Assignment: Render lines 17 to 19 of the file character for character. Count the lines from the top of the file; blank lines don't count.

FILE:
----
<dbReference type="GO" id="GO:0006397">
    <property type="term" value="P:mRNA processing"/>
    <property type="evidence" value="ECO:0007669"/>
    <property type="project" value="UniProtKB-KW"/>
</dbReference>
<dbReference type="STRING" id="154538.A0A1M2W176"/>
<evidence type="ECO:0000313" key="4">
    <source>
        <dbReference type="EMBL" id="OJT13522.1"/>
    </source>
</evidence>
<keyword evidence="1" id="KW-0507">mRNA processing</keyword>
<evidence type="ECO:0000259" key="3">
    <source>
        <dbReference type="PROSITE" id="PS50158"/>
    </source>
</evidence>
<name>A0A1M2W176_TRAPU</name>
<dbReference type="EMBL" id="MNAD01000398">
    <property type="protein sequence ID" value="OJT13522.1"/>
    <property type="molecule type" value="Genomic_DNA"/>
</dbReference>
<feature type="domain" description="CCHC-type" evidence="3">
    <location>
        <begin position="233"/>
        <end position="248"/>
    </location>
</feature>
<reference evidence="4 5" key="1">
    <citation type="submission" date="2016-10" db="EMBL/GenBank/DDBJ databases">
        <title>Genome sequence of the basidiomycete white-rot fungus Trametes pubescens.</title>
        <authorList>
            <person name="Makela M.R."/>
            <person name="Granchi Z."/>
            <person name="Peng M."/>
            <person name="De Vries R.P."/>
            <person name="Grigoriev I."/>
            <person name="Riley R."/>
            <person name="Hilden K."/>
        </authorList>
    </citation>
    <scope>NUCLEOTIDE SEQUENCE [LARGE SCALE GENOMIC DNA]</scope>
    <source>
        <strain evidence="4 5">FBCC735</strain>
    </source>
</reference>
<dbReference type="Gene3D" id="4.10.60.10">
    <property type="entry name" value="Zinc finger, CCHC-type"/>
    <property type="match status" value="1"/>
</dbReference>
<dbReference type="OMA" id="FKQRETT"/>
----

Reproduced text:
</evidence>
<name>A0A1M2W176_TRAPU</name>
<dbReference type="EMBL" id="MNAD01000398">